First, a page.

Gates of Ishtar – At Dusk and Forever

Invasion Records/Century Media Records (reissue)

02/1998 (04/2017 reissue)

 

At Dusk And Forever wins the battle against time, remaining a solid listen and a nice piece of the true Swedish melodic death metal sound

Gates of Ishtar
At Dusk and Forever
Invasion Records/Century Media Records (reissue)
02/1998 (04/2017 reissue)


Wounds
The Nightfall
At Dusk and Forever
Battles to Come
The Burning Sky
Never Alone Again
Always
Forever Beach
Red Hot (Motley Crue cover)

Gates of Ishtar came into existence in a realm of heavy-hitters during a very busy time in the Swedish scene. Swedish Death Metal held groups like Dismember, Unleashed, and Entombed in its ranks; a formidable trio that set the pace during the 90s boom in Sweden. Mix in At The Gates’ foray into a heavily melodic strain of death metal and In Flames reinforcing the concept throughout the 90s and Gates of Ishtar, with a relatively short career, were kind of lost in the chaos, despite releasing a trio of albums that were strong from start to finish. Not pioneers, but not second-wave standard bearers like acts such as Soilwork, The Haunted or Carnal Forge.

Initially released in 1998 by Invasion Records, At Dusk and Forever, the final release in the Gates of Ishtar catalogue, is seeing a second wind courtesy of a repressing by Century Media Records nearly two decades later. While competition is supposed to fuel innovation, that particular concept doesn’t always work when applied to the various schools of extreme music. Grindcore, melodic death metal, technical death metal and black metal as a whole have all seen their pioneering innovation undergo massive amounts of replication, leading to over-saturation, meaning that good bands that produce high-caliber material are often stuck trying to exist in a realm of third-tier or otherwise totally average bands. The purity of the idea becomes overworked and formless.

Going back to the 1990s and reevaluating the work of Gates of Ishtar was overdue. While all the Swedish big names have had their own careers play out over the last two or three decades, many of them are fragments of their original ideas. In Flames have been put out, and have now gone on to make music that is less In Flames and more ‘depressed burn victim’. Entombed have been tied up with legal issues over who has the rights to the band’s ‘brand’, Dismember is a pleasant memory, and so forth. Gates of Ishtar’s relatively short career ended up being, in some sense, an unintentional bump to their status in the underground. Three solid releases during the 1990s and then a break-up. There were no dead limbs on the band’s tree, nor did they stick around to try and ride out the storm of internet file-sharing’s rise, commercialization, and style-breaking capital infusion courtesy of big labels with big bank accounts.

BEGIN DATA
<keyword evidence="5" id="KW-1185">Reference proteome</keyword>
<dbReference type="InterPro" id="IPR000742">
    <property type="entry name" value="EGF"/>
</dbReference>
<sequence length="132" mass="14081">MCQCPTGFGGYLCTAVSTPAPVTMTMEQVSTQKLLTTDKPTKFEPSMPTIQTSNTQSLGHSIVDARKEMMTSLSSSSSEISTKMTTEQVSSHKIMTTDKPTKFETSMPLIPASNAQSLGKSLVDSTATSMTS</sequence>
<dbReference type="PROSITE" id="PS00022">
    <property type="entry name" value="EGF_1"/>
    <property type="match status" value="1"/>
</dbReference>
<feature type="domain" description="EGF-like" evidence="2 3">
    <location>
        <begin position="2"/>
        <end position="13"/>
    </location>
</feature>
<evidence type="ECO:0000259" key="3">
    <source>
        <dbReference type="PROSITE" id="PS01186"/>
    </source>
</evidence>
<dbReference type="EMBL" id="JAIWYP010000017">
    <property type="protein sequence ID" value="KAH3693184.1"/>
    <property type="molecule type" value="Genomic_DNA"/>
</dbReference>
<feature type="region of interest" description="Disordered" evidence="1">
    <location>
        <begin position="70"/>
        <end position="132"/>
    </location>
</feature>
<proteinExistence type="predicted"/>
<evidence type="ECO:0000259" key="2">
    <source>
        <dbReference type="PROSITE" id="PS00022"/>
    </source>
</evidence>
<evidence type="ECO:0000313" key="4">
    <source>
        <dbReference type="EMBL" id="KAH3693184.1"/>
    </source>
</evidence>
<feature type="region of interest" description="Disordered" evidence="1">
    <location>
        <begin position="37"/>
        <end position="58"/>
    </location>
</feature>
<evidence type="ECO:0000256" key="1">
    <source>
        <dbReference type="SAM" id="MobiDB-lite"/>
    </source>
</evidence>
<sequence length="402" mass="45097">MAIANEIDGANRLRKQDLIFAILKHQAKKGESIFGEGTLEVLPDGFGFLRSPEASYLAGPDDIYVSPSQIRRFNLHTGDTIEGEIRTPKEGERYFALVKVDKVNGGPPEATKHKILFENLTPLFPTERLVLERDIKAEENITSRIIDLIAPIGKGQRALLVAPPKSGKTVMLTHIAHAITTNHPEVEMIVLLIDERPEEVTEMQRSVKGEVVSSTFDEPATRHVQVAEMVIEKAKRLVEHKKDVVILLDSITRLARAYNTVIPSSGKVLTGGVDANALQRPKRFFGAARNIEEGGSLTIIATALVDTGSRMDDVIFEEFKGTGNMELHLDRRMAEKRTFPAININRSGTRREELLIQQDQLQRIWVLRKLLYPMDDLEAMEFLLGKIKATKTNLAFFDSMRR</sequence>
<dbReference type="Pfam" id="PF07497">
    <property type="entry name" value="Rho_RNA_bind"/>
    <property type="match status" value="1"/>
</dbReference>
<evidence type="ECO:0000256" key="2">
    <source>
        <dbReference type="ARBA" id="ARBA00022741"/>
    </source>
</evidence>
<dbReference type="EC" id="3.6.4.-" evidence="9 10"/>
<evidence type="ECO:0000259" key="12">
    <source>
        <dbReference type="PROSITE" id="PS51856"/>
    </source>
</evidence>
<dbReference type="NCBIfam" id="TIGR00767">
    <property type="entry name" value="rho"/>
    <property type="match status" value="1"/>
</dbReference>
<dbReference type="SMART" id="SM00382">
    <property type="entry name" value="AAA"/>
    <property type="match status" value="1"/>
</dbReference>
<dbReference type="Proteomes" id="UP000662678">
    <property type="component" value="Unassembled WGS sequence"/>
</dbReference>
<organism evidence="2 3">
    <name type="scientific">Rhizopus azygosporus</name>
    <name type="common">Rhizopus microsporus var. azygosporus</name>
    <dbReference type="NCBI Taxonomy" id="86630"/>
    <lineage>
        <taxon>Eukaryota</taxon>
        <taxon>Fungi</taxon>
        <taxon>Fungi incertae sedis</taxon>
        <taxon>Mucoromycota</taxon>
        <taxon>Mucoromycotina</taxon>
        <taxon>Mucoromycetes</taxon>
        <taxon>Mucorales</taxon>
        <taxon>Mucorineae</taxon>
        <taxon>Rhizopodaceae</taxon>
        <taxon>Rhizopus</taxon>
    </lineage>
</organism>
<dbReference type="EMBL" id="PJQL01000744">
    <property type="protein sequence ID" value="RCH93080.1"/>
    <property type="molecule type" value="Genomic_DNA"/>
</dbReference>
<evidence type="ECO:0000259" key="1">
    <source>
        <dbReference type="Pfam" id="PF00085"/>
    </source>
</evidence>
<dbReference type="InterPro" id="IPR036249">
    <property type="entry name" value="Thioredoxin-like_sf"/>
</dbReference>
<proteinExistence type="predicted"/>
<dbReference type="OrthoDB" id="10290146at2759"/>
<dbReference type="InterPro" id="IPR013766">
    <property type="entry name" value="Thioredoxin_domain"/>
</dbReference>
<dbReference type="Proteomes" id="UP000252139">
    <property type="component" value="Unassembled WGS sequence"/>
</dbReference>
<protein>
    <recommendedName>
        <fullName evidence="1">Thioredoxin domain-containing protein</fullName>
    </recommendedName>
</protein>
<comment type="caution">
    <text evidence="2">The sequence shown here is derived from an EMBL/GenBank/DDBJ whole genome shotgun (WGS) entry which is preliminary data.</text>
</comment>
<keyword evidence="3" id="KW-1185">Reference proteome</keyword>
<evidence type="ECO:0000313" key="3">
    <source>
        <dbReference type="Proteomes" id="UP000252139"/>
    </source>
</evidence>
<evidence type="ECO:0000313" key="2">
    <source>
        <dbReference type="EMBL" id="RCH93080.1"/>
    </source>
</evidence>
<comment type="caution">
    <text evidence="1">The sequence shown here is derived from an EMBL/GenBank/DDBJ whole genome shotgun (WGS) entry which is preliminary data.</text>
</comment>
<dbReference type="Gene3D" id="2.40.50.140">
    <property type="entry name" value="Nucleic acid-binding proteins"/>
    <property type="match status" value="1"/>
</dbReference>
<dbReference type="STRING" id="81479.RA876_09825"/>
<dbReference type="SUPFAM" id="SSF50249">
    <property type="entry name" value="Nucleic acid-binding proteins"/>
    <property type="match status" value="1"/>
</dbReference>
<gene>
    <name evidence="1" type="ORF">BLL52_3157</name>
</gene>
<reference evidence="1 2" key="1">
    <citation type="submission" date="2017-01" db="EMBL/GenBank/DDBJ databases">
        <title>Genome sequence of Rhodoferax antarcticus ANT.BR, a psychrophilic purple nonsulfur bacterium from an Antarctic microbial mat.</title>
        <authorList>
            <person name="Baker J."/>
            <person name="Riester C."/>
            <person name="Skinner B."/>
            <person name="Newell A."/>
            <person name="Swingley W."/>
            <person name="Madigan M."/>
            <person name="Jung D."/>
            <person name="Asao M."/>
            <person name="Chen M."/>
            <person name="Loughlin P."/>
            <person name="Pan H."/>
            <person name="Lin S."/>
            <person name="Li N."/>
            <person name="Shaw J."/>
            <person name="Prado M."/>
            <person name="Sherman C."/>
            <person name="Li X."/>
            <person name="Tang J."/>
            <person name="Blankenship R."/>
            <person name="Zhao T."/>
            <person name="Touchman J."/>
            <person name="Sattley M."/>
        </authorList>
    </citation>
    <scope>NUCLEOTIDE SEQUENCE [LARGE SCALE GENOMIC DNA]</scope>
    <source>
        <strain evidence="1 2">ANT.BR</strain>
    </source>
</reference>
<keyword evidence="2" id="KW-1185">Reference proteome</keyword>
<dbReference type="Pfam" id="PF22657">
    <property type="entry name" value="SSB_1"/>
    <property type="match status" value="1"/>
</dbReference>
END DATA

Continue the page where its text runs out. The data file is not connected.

So, how well did At Dusk and Forever hold up?

Quite well.

Songs run with the conventional formula of European-flavored melodic death metal almost to the letter. The ripping double-guitar attack uses tradition as its main weapon. Rhythm phrases hit hard and help carry the songs like a battering ram, morphing into melodies and double-harmonization with near seamless delivery. Solos and leads reflect more of a style residing in the camps of traditional heavy metal or NWOBHM (or traditional Blues, for the sake of commentary), rather than the unchained hellstorm of something along the lines of the opening solo of Slayer’s “Captor of Sin”. Drums range anywhere from the down-beat stylings of speed / thrash metal to the hard-charging blastbeats iconic to the death metal genre.

Songs such as ‘Battles to Come’ and ‘The Burning Sky’ easily win the battle against time, sounding as animated and powerful in 2017 as they did in 1998. Both are stand-out tracks that would serve as a good point of departure for newer fans to explore the album. For older fans, spinning these songs may come as a reminder of how fast and drastic changes in music trends can come. The remastering job has very little substantial effect on the album. There is a noticeable spike in playback volume when compared to the original, but outside of that, the production job on the original release was enough that a great deal of audio wizardry was not required to spruce up the sound. Tower speakers, or audio systems with sub-woofers, are perfect for displaying the dense and punchy bass drums on this record.

As a bonus, the new version comes with a ninth track. A cover of “Red Hot” by American glam rockers Motley Crue. A welcome addition to an otherwise bonus-less reissue. At Dusk And Forever wins the battle against time, remaining a solid listen and a nice piece of the true Swedish melodic death metal sound.

Label: Century Media Records (reissue)
Band: Gates of Ishtar

-A.Krause

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Author: A.Krause

Not human.

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